[Today], Nov. 10, a coalition of around 60 mostly left-leaning religious, veterans and anti-war groups are calling on Congress to expand the definition of conscientious objection to allow opposition to a particular war. Leaders of the coalition, the Truth Commission on Conscience in War, assert that broadening the definition would probably lead to more troops applying to become conscientious objectors. But it would also allow for greater religious freedom in the military and improve morale among the troops, they say.
“For many of us, it is a religious freedom issue,” said Rita N. Brock, one of the main organizers of the commission. “The only religious conscience protected now is for pacifists. But the majority of people are not pacifists. I’m not a pacifist. We have a relative view of when violence is appropriate and not appropriate.”
by Adelle M. Banks (RNS)
Originally published 11/10/10 at PewForum.org
WASHINGTON (RNS) On the eve of Veterans Day, religious leaders and veterans called for a reconsideration of conscientious objection to war, saying military members should have the right to object to the wars in Iraq and Afghanistan for moral reasons.
In a report issued Wednesday (Nov. 10), the Truth Commission on Conscience in War called on the military to revise its rules to include “selective conscientious objection,” and urged religious leaders to address issues of conscience during wartime.
“Training has made it so that our soldiers are much more reflexive than they are reflective about things that happen on the battlefield,”said the Rev. Herman Keizer, a retired Army chaplain who once oversaw chaplains in the European Command.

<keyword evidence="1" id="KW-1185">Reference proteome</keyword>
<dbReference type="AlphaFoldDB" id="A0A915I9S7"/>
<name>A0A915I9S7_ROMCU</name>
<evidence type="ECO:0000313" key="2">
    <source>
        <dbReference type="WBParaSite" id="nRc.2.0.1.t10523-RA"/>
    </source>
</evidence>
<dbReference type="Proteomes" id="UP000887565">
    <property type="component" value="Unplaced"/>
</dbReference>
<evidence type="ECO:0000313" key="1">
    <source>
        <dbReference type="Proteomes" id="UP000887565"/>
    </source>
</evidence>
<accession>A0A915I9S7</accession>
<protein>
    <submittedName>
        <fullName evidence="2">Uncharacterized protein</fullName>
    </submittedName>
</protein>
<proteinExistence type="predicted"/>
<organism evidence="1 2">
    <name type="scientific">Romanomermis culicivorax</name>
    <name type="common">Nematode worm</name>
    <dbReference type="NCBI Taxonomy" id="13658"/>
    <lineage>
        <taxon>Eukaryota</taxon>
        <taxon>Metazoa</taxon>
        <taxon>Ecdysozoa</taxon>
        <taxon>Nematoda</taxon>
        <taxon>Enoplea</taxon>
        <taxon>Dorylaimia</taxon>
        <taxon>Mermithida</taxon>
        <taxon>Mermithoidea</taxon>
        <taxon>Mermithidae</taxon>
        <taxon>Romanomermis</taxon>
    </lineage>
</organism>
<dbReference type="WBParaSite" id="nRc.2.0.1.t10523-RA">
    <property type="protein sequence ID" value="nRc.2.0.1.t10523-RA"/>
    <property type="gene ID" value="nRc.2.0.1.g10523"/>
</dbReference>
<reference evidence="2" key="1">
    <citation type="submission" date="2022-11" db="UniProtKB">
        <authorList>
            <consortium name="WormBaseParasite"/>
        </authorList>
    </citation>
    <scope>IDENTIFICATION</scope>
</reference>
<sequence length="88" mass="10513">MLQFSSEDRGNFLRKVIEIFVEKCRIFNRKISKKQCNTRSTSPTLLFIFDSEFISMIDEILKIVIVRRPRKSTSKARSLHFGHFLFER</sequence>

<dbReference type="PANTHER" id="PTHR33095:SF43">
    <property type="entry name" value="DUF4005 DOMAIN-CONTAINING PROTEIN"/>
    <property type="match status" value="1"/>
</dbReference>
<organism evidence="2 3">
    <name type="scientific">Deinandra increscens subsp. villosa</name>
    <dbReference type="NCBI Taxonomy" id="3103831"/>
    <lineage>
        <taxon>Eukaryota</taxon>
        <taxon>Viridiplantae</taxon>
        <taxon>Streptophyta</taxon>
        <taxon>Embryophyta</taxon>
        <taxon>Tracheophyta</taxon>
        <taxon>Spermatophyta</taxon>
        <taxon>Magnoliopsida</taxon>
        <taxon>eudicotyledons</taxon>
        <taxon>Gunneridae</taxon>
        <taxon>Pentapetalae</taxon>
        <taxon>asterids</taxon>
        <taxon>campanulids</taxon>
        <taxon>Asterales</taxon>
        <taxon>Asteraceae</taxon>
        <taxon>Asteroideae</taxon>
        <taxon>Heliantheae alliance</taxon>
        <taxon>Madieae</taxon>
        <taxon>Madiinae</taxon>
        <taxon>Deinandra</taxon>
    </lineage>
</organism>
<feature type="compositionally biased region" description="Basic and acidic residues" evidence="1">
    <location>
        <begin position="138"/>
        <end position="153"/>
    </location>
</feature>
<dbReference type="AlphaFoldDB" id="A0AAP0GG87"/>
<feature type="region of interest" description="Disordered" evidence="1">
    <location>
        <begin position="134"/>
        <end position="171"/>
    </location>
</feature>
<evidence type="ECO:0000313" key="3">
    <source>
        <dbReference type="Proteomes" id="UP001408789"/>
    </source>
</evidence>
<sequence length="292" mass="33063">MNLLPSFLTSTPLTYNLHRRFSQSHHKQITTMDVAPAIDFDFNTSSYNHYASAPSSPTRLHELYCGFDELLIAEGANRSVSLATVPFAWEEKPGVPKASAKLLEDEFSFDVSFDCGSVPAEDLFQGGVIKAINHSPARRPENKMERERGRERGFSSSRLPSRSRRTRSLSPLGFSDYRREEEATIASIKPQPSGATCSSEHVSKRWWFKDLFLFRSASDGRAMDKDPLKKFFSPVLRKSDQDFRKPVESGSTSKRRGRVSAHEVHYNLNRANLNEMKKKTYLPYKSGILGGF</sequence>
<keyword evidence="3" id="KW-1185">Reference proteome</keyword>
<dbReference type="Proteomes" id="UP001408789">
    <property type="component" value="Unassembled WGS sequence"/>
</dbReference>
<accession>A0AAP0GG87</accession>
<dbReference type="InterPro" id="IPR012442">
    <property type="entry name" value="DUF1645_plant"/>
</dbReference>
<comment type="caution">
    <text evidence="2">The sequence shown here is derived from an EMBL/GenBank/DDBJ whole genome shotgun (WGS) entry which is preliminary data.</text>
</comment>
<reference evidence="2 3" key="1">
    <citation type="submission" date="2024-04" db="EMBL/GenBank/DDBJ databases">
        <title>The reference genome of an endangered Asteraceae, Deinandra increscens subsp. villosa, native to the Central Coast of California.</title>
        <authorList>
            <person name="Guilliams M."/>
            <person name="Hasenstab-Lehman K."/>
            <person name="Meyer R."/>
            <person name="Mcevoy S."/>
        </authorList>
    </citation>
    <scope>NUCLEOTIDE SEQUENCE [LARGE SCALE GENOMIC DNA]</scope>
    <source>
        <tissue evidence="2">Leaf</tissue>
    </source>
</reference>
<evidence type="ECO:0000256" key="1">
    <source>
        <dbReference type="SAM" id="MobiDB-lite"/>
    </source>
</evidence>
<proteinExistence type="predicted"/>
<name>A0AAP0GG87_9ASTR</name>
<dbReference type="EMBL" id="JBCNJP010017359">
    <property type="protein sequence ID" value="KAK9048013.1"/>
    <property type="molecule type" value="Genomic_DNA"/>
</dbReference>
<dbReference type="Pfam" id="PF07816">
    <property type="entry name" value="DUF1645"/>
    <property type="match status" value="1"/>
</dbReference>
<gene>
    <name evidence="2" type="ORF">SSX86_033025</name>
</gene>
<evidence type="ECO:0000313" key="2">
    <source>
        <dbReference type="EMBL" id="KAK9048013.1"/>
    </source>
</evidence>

by Logan Mehl-Laituri
Originally published 11/8/10 at God’s Politics (Sojourners)
Another piece from Truth Commission testifier Logan Mehl-Laituri…
This week we celebrate Veterans Day. For me, it is a tragic holiday. I know many do not share that perspective. Sometimes it is easy to overlook the fact that veterans are a troubled minority, living sometimes in heartbreaking silence about the pain we bear for the things we have done or left undone in combat. When I came home in February of 2005, I was bombarded by banners thanking me for my service; service which, just days prior in the streets of Mosul, had left people dead or wounded. What was I being thanked for?
That moral ambiguity has left me and other veterans with deep moral questions about our service. Some of my compatriots, even my own team leader (a non commissioned officer) would go on to attempt suicide because the ambiguity was so overpowering. Another NCO on my team turned to crystal methamphetamine, but lower enlisted guys could only afford alcohol. We were not given the opportunity to grieve what we had done; our moral consciences were as scarred as our minds and our bodies. We were not allowed to heal properly, and society does not know how to deal with us.
by William Vocke
Originally published 10/22/2010 at www.carnegiecouncil.org
William Vocke, the Senior Program Director for the Carnegie Ethics Studio, asks poignantly, “[H]ow deeply does combat wound the minds of combatants?” When combat is approved by legitimate authority, and yet is violent, intense, and contrary to religious teachings sanctifying life, what is the effect on the combatant? Vocke’s questions conclude with the following thought-provoking inquiry:
Are combatant’s experiences potentially more traumatic because of the horrors they face and the legitimacy they receive? Or, is moral injury to soldiers simply a more extreme extension of the moral issues faced by everyone?
The Untold War: Inside the Hearts, Minds and Souls of Our Soldiers
by Nancy Sherman
Nancy Sherman’s new book, The Untold War, tells the stories of veterans seeking to deal with the pains of psychological and physical wounds. Sherman, who held the United States Naval Academy’s first distinguished chair in ethics (1997 – 99), frames these compelling soldiers’ narratives in philosophical and psychoanalytic terms. As reviewer Elizabeth D. Samet writes, “Sherman rightly construes it as a national ‘duty’ to understand the soldier’s ‘healthy struggle .. to remain alive to civilian sensibilities without losing the … steel and resilience’ essential to military service and to facilitate healing of the psychic rifts war can cause.”
Video Trailer: The Untold War (Video)
Book Excerpt: click here
Author Nancy Sherman’s Website: http://nancysherman.com/